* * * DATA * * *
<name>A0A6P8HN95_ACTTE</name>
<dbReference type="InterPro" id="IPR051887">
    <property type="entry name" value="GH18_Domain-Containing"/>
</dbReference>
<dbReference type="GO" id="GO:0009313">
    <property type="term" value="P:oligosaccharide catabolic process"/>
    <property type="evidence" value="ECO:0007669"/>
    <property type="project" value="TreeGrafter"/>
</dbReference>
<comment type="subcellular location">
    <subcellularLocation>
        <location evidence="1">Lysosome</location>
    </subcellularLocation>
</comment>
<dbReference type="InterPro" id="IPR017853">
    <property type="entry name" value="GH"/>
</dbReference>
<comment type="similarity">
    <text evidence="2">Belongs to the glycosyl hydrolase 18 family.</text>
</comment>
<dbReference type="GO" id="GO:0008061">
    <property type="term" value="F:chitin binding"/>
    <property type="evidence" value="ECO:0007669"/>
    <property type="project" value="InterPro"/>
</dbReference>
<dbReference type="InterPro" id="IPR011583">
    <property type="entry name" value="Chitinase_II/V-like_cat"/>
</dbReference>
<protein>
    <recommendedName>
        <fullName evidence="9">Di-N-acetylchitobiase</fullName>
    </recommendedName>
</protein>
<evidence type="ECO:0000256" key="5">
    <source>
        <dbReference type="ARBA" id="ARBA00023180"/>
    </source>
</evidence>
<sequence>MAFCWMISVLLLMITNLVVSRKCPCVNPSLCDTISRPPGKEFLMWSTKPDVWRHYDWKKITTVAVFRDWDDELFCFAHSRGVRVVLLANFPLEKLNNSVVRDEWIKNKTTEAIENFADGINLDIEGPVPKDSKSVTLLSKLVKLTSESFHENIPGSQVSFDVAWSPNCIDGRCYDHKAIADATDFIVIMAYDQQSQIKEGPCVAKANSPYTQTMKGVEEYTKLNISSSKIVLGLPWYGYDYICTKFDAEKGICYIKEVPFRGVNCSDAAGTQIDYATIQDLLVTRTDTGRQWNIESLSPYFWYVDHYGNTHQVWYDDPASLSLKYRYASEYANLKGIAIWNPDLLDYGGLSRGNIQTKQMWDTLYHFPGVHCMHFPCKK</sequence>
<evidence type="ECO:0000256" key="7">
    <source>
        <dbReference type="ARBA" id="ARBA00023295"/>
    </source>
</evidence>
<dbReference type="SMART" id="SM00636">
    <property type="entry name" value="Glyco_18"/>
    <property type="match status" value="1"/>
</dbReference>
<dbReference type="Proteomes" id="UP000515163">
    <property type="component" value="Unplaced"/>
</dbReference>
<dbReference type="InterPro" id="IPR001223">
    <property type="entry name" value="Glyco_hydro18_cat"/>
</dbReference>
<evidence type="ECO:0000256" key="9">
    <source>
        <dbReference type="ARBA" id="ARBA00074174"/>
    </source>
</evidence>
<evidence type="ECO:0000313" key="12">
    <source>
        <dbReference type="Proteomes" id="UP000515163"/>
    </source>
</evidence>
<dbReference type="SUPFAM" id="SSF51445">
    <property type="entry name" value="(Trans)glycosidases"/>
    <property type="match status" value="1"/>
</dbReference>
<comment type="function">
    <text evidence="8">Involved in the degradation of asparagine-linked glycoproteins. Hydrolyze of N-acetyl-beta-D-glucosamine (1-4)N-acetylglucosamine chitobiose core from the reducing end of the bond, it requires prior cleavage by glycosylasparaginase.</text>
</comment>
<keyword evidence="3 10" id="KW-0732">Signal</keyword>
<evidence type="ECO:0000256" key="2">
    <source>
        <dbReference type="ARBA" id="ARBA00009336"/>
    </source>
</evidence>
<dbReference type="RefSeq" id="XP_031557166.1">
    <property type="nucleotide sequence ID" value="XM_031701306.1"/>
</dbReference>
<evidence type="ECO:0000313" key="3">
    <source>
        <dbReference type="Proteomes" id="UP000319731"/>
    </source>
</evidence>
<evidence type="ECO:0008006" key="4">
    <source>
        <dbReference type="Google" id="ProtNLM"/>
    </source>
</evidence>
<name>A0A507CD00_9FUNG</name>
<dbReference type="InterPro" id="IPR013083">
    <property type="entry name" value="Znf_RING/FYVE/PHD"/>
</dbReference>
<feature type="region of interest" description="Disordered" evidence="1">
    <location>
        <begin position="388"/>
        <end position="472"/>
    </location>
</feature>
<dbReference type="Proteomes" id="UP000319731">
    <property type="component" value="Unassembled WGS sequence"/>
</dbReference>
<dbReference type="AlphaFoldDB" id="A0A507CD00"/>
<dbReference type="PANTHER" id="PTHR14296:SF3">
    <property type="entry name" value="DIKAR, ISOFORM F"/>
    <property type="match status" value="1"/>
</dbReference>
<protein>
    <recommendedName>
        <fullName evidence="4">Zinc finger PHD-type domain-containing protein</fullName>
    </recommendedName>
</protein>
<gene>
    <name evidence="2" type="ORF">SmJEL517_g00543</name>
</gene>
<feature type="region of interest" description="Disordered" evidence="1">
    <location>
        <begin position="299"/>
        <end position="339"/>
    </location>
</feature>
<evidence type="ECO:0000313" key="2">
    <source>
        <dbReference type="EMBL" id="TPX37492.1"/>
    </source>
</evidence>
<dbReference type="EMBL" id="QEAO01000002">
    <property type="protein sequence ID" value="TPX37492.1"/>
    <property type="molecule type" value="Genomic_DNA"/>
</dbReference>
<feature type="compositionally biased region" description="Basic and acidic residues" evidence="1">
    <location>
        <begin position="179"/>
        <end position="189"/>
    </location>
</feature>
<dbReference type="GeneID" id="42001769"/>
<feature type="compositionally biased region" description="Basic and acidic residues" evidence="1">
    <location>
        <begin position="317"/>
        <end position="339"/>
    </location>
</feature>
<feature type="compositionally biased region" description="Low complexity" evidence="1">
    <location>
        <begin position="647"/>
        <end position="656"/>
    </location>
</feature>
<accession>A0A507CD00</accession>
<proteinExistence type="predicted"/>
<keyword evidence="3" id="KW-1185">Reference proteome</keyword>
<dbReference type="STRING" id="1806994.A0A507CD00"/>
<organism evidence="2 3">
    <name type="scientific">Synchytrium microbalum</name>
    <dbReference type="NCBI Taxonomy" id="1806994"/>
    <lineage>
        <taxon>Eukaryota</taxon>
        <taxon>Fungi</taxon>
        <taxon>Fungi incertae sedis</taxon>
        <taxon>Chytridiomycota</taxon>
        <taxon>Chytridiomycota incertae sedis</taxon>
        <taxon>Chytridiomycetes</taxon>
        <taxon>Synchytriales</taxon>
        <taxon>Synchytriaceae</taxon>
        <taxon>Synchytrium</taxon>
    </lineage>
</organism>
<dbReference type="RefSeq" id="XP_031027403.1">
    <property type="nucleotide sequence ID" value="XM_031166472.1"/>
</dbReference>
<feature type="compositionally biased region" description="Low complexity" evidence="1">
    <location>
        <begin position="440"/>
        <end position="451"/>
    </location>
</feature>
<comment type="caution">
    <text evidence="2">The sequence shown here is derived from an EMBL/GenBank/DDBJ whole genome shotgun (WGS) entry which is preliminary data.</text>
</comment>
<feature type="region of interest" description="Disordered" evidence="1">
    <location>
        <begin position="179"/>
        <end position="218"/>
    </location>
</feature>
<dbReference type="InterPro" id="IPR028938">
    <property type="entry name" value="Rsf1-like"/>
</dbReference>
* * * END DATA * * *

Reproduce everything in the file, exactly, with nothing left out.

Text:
<name>A0A6P8HN95_ACTTE</name>
<dbReference type="InterPro" id="IPR051887">
    <property type="entry name" value="GH18_Domain-Containing"/>
</dbReference>
<dbReference type="GO" id="GO:0009313">
    <property type="term" value="P:oligosaccharide catabolic process"/>
    <property type="evidence" value="ECO:0007669"/>
    <property type="project" value="TreeGrafter"/>
</dbReference>
<comment type="subcellular location">
    <subcellularLocation>
        <location evidence="1">Lysosome</location>
    </subcellularLocation>
</comment>
<dbReference type="InterPro" id="IPR017853">
    <property type="entry name" value="GH"/>
</dbReference>
<comment type="similarity">
    <text evidence="2">Belongs to the glycosyl hydrolase 18 family.</text>
</comment>
<dbReference type="GO" id="GO:0008061">
    <property type="term" value="F:chitin binding"/>
    <property type="evidence" value="ECO:0007669"/>
    <property type="project" value="InterPro"/>
</dbReference>
<dbReference type="InterPro" id="IPR011583">
    <property type="entry name" value="Chitinase_II/V-like_cat"/>
</dbReference>
<protein>
    <recommendedName>
        <fullName evidence="9">Di-N-acetylchitobiase</fullName>
    </recommendedName>
</protein>
<evidence type="ECO:0000256" key="5">
    <source>
        <dbReference type="ARBA" id="ARBA00023180"/>
    </source>
</evidence>
<sequence>MAFCWMISVLLLMITNLVVSRKCPCVNPSLCDTISRPPGKEFLMWSTKPDVWRHYDWKKITTVAVFRDWDDELFCFAHSRGVRVVLLANFPLEKLNNSVVRDEWIKNKTTEAIENFADGINLDIEGPVPKDSKSVTLLSKLVKLTSESFHENIPGSQVSFDVAWSPNCIDGRCYDHKAIADATDFIVIMAYDQQSQIKEGPCVAKANSPYTQTMKGVEEYTKLNISSSKIVLGLPWYGYDYICTKFDAEKGICYIKEVPFRGVNCSDAAGTQIDYATIQDLLVTRTDTGRQWNIESLSPYFWYVDHYGNTHQVWYDDPASLSLKYRYASEYANLKGIAIWNPDLLDYGGLSRGNIQTKQMWDTLYHFPGVHCMHFPCKK</sequence>
<evidence type="ECO:0000256" key="7">
    <source>
        <dbReference type="ARBA" id="ARBA00023295"/>
    </source>
</evidence>
<dbReference type="SMART" id="SM00636">
    <property type="entry name" value="Glyco_18"/>
    <property type="match status" value="1"/>
</dbReference>
<dbReference type="Proteomes" id="UP000515163">
    <property type="component" value="Unplaced"/>
</dbReference>
<dbReference type="InterPro" id="IPR001223">
    <property type="entry name" value="Glyco_hydro18_cat"/>
</dbReference>
<evidence type="ECO:0000256" key="9">
    <source>
        <dbReference type="ARBA" id="ARBA00074174"/>
    </source>
</evidence>
<evidence type="ECO:0000313" key="12">
    <source>
        <dbReference type="Proteomes" id="UP000515163"/>
    </source>
</evidence>
<dbReference type="SUPFAM" id="SSF51445">
    <property type="entry name" value="(Trans)glycosidases"/>
    <property type="match status" value="1"/>
</dbReference>
<comment type="function">
    <text evidence="8">Involved in the degradation of asparagine-linked glycoproteins. Hydrolyze of N-acetyl-beta-D-glucosamine (1-4)N-acetylglucosamine chitobiose core from the reducing end of the bond, it requires prior cleavage by glycosylasparaginase.</text>
</comment>
<keyword evidence="3 10" id="KW-0732">Signal</keyword>
<evidence type="ECO:0000256" key="2">
    <source>
        <dbReference type="ARBA" id="ARBA00009336"/>
    </source>
</evidence>
<dbReference type="RefSeq" id="XP_031557166.1">
    <property type="nucleotide sequence ID" value="XM_031701306.1"/>
</dbReference>
<evidence type="ECO:0000313" key="3">
    <source>
        <dbReference type="Proteomes" id="UP000319731"/>
    </source>
</evidence>
<evidence type="ECO:0008006" key="4">
    <source>
        <dbReference type="Google" id="ProtNLM"/>
    </source>
</evidence>
<name>A0A507CD00_9FUNG</name>
<dbReference type="InterPro" id="IPR013083">
    <property type="entry name" value="Znf_RING/FYVE/PHD"/>
</dbReference>
<feature type="region of interest" description="Disordered" evidence="1">
    <location>
        <begin position="388"/>
        <end position="472"/>
    </location>
</feature>
<dbReference type="Proteomes" id="UP000319731">
    <property type="component" value="Unassembled WGS sequence"/>
</dbReference>
<dbReference type="AlphaFoldDB" id="A0A507CD00"/>
<dbReference type="PANTHER" id="PTHR14296:SF3">
    <property type="entry name" value="DIKAR, ISOFORM F"/>
    <property type="match status" value="1"/>
</dbReference>
<protein>
    <recommendedName>
        <fullName evidence="4">Zinc finger PHD-type domain-containing protein</fullName>
    </recommendedName>
</protein>
<gene>
    <name evidence="2" type="ORF">SmJEL517_g00543</name>
</gene>
<feature type="region of interest" description="Disordered" evidence="1">
    <location>
        <begin position="299"/>
        <end position="339"/>
    </location>
</feature>
<evidence type="ECO:0000313" key="2">
    <source>
        <dbReference type="EMBL" id="TPX37492.1"/>
    </source>
</evidence>
<dbReference type="EMBL" id="QEAO01000002">
    <property type="protein sequence ID" value="TPX37492.1"/>
    <property type="molecule type" value="Genomic_DNA"/>
</dbReference>
<feature type="compositionally biased region" description="Basic and acidic residues" evidence="1">
    <location>
        <begin position="179"/>
        <end position="189"/>
    </location>
</feature>
<dbReference type="GeneID" id="42001769"/>
<feature type="compositionally biased region" description="Basic and acidic residues" evidence="1">
    <location>
        <begin position="317"/>
        <end position="339"/>
    </location>
</feature>
<feature type="compositionally biased region" description="Low complexity" evidence="1">
    <location>
        <begin position="647"/>
        <end position="656"/>
    </location>
</feature>
<accession>A0A507CD00</accession>
<proteinExistence type="predicted"/>
<keyword evidence="3" id="KW-1185">Reference proteome</keyword>
<dbReference type="STRING" id="1806994.A0A507CD00"/>
<organism evidence="2 3">
    <name type="scientific">Synchytrium microbalum</name>
    <dbReference type="NCBI Taxonomy" id="1806994"/>
    <lineage>
        <taxon>Eukaryota</taxon>
        <taxon>Fungi</taxon>
        <taxon>Fungi incertae sedis</taxon>
        <taxon>Chytridiomycota</taxon>
        <taxon>Chytridiomycota incertae sedis</taxon>
        <taxon>Chytridiomycetes</taxon>
        <taxon>Synchytriales</taxon>
        <taxon>Synchytriaceae</taxon>
        <taxon>Synchytrium</taxon>
    </lineage>
</organism>
<dbReference type="RefSeq" id="XP_031027403.1">
    <property type="nucleotide sequence ID" value="XM_031166472.1"/>
</dbReference>
<feature type="compositionally biased region" description="Low complexity" evidence="1">
    <location>
        <begin position="440"/>
        <end position="451"/>
    </location>
</feature>
<comment type="caution">
    <text evidence="2">The sequence shown here is derived from an EMBL/GenBank/DDBJ whole genome shotgun (WGS) entry which is preliminary data.</text>
</comment>
<feature type="region of interest" description="Disordered" evidence="1">
    <location>
        <begin position="179"/>
        <end position="218"/>
    </location>
</feature>
<dbReference type="InterPro" id="IPR028938">
    <property type="entry name" value="Rsf1-like"/>
</dbReference>